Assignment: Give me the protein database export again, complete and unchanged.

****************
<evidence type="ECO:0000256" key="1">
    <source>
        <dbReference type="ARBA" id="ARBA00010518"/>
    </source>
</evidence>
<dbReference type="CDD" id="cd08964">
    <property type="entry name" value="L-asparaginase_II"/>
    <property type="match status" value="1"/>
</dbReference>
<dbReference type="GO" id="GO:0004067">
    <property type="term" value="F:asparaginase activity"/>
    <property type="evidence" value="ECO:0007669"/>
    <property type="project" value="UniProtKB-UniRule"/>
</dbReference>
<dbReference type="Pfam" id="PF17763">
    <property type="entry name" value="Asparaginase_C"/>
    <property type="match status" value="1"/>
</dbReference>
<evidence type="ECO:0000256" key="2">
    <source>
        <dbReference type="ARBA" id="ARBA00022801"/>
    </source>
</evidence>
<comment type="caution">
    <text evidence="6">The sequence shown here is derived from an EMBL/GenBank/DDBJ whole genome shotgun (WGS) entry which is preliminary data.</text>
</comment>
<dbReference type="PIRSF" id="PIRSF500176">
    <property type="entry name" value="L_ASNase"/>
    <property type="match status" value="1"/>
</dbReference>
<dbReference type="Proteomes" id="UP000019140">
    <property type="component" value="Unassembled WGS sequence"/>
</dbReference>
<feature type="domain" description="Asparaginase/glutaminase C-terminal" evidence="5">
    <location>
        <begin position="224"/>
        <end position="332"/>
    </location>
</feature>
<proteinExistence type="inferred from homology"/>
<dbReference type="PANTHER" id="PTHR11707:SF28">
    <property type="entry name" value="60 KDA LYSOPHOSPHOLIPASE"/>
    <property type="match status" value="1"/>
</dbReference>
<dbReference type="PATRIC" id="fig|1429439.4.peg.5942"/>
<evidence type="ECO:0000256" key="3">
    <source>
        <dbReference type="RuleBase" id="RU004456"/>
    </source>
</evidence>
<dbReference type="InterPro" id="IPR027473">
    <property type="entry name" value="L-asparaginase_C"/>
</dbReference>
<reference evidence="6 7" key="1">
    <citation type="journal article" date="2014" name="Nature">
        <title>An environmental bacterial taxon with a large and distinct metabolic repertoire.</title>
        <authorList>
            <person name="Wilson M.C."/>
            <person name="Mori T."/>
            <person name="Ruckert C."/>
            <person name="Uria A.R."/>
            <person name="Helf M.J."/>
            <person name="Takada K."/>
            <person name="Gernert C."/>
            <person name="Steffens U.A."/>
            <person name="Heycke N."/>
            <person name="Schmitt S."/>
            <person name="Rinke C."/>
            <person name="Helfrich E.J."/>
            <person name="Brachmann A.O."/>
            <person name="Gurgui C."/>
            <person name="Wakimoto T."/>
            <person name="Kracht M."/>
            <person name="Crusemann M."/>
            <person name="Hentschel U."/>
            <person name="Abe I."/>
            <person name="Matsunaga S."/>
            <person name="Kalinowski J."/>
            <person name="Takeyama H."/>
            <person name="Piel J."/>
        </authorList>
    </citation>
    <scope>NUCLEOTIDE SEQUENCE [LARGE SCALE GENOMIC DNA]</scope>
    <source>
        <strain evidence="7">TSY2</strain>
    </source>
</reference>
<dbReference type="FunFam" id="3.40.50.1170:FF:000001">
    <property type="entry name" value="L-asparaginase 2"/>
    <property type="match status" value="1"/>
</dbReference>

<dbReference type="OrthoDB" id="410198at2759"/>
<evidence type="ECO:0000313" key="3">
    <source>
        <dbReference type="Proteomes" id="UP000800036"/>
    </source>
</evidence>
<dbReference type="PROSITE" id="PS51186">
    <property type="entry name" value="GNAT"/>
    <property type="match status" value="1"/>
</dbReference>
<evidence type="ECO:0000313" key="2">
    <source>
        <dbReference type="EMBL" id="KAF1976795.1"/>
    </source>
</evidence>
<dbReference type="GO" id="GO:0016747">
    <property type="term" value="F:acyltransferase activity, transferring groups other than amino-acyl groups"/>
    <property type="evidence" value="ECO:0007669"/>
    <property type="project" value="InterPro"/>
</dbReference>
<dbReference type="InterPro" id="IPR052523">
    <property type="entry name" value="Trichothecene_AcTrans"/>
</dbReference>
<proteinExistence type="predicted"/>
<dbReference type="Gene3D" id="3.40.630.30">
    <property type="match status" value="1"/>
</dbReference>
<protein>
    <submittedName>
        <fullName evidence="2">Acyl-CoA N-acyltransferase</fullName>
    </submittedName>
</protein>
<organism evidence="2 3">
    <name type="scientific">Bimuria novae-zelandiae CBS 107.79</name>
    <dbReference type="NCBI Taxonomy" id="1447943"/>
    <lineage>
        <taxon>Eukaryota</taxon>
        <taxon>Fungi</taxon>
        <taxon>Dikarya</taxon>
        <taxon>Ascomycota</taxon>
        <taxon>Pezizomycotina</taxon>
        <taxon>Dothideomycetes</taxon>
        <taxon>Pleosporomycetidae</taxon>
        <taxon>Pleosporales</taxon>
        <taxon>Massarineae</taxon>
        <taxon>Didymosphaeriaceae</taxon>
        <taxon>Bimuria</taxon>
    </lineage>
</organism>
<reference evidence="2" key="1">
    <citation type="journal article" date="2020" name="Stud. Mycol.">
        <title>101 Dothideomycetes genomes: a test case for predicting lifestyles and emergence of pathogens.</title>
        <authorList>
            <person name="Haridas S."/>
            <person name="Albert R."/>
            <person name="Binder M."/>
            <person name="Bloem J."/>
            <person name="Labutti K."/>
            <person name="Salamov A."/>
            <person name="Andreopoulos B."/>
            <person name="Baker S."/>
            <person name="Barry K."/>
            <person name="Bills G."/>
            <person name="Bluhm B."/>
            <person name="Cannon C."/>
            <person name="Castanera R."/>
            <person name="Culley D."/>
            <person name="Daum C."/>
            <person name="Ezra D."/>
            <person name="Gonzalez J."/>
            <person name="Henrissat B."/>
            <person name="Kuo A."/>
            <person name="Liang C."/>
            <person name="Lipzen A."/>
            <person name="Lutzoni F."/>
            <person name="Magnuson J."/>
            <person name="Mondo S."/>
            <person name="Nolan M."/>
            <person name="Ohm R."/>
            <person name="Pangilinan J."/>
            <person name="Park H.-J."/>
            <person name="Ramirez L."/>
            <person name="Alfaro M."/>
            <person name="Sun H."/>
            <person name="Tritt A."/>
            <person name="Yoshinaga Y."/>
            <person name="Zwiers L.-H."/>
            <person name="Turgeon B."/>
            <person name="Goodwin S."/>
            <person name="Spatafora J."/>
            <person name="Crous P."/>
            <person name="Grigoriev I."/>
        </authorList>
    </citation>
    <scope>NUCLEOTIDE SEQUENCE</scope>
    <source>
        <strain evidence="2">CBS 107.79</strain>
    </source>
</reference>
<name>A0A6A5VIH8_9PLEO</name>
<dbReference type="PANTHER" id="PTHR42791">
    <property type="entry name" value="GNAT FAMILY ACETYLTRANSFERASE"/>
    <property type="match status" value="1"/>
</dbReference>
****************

<evidence type="ECO:0000256" key="1">
    <source>
        <dbReference type="ARBA" id="ARBA00010518"/>
    </source>
</evidence>
<dbReference type="CDD" id="cd08964">
    <property type="entry name" value="L-asparaginase_II"/>
    <property type="match status" value="1"/>
</dbReference>
<dbReference type="GO" id="GO:0004067">
    <property type="term" value="F:asparaginase activity"/>
    <property type="evidence" value="ECO:0007669"/>
    <property type="project" value="UniProtKB-UniRule"/>
</dbReference>
<dbReference type="Pfam" id="PF17763">
    <property type="entry name" value="Asparaginase_C"/>
    <property type="match status" value="1"/>
</dbReference>
<evidence type="ECO:0000256" key="2">
    <source>
        <dbReference type="ARBA" id="ARBA00022801"/>
    </source>
</evidence>
<comment type="caution">
    <text evidence="6">The sequence shown here is derived from an EMBL/GenBank/DDBJ whole genome shotgun (WGS) entry which is preliminary data.</text>
</comment>
<dbReference type="PIRSF" id="PIRSF500176">
    <property type="entry name" value="L_ASNase"/>
    <property type="match status" value="1"/>
</dbReference>
<dbReference type="Proteomes" id="UP000019140">
    <property type="component" value="Unassembled WGS sequence"/>
</dbReference>
<feature type="domain" description="Asparaginase/glutaminase C-terminal" evidence="5">
    <location>
        <begin position="224"/>
        <end position="332"/>
    </location>
</feature>
<proteinExistence type="inferred from homology"/>
<dbReference type="PANTHER" id="PTHR11707:SF28">
    <property type="entry name" value="60 KDA LYSOPHOSPHOLIPASE"/>
    <property type="match status" value="1"/>
</dbReference>
<dbReference type="PATRIC" id="fig|1429439.4.peg.5942"/>
<evidence type="ECO:0000256" key="3">
    <source>
        <dbReference type="RuleBase" id="RU004456"/>
    </source>
</evidence>
<dbReference type="InterPro" id="IPR027473">
    <property type="entry name" value="L-asparaginase_C"/>
</dbReference>
<reference evidence="6 7" key="1">
    <citation type="journal article" date="2014" name="Nature">
        <title>An environmental bacterial taxon with a large and distinct metabolic repertoire.</title>
        <authorList>
            <person name="Wilson M.C."/>
            <person name="Mori T."/>
            <person name="Ruckert C."/>
            <person name="Uria A.R."/>
            <person name="Helf M.J."/>
            <person name="Takada K."/>
            <person name="Gernert C."/>
            <person name="Steffens U.A."/>
            <person name="Heycke N."/>
            <person name="Schmitt S."/>
            <person name="Rinke C."/>
            <person name="Helfrich E.J."/>
            <person name="Brachmann A.O."/>
            <person name="Gurgui C."/>
            <person name="Wakimoto T."/>
            <person name="Kracht M."/>
            <person name="Crusemann M."/>
            <person name="Hentschel U."/>
            <person name="Abe I."/>
            <person name="Matsunaga S."/>
            <person name="Kalinowski J."/>
            <person name="Takeyama H."/>
            <person name="Piel J."/>
        </authorList>
    </citation>
    <scope>NUCLEOTIDE SEQUENCE [LARGE SCALE GENOMIC DNA]</scope>
    <source>
        <strain evidence="7">TSY2</strain>
    </source>
</reference>
<dbReference type="FunFam" id="3.40.50.1170:FF:000001">
    <property type="entry name" value="L-asparaginase 2"/>
    <property type="match status" value="1"/>
</dbReference>

<dbReference type="OrthoDB" id="410198at2759"/>
<evidence type="ECO:0000313" key="3">
    <source>
        <dbReference type="Proteomes" id="UP000800036"/>
    </source>
</evidence>
<dbReference type="PROSITE" id="PS51186">
    <property type="entry name" value="GNAT"/>
    <property type="match status" value="1"/>
</dbReference>
<evidence type="ECO:0000313" key="2">
    <source>
        <dbReference type="EMBL" id="KAF1976795.1"/>
    </source>
</evidence>
<dbReference type="GO" id="GO:0016747">
    <property type="term" value="F:acyltransferase activity, transferring groups other than amino-acyl groups"/>
    <property type="evidence" value="ECO:0007669"/>
    <property type="project" value="InterPro"/>
</dbReference>
<dbReference type="InterPro" id="IPR052523">
    <property type="entry name" value="Trichothecene_AcTrans"/>
</dbReference>
<proteinExistence type="predicted"/>
<dbReference type="Gene3D" id="3.40.630.30">
    <property type="match status" value="1"/>
</dbReference>
<protein>
    <submittedName>
        <fullName evidence="2">Acyl-CoA N-acyltransferase</fullName>
    </submittedName>
</protein>
<organism evidence="2 3">
    <name type="scientific">Bimuria novae-zelandiae CBS 107.79</name>
    <dbReference type="NCBI Taxonomy" id="1447943"/>
    <lineage>
        <taxon>Eukaryota</taxon>
        <taxon>Fungi</taxon>
        <taxon>Dikarya</taxon>
        <taxon>Ascomycota</taxon>
        <taxon>Pezizomycotina</taxon>
        <taxon>Dothideomycetes</taxon>
        <taxon>Pleosporomycetidae</taxon>
        <taxon>Pleosporales</taxon>
        <taxon>Massarineae</taxon>
        <taxon>Didymosphaeriaceae</taxon>
        <taxon>Bimuria</taxon>
    </lineage>
</organism>
<reference evidence="2" key="1">
    <citation type="journal article" date="2020" name="Stud. Mycol.">
        <title>101 Dothideomycetes genomes: a test case for predicting lifestyles and emergence of pathogens.</title>
        <authorList>
            <person name="Haridas S."/>
            <person name="Albert R."/>
            <person name="Binder M."/>
            <person name="Bloem J."/>
            <person name="Labutti K."/>
            <person name="Salamov A."/>
            <person name="Andreopoulos B."/>
            <person name="Baker S."/>
            <person name="Barry K."/>
            <person name="Bills G."/>
            <person name="Bluhm B."/>
            <person name="Cannon C."/>
            <person name="Castanera R."/>
            <person name="Culley D."/>
            <person name="Daum C."/>
            <person name="Ezra D."/>
            <person name="Gonzalez J."/>
            <person name="Henrissat B."/>
            <person name="Kuo A."/>
            <person name="Liang C."/>
            <person name="Lipzen A."/>
            <person name="Lutzoni F."/>
            <person name="Magnuson J."/>
            <person name="Mondo S."/>
            <person name="Nolan M."/>
            <person name="Ohm R."/>
            <person name="Pangilinan J."/>
            <person name="Park H.-J."/>
            <person name="Ramirez L."/>
            <person name="Alfaro M."/>
            <person name="Sun H."/>
            <person name="Tritt A."/>
            <person name="Yoshinaga Y."/>
            <person name="Zwiers L.-H."/>
            <person name="Turgeon B."/>
            <person name="Goodwin S."/>
            <person name="Spatafora J."/>
            <person name="Crous P."/>
            <person name="Grigoriev I."/>
        </authorList>
    </citation>
    <scope>NUCLEOTIDE SEQUENCE</scope>
    <source>
        <strain evidence="2">CBS 107.79</strain>
    </source>
</reference>
<name>A0A6A5VIH8_9PLEO</name>
<dbReference type="PANTHER" id="PTHR42791">
    <property type="entry name" value="GNAT FAMILY ACETYLTRANSFERASE"/>
    <property type="match status" value="1"/>
</dbReference>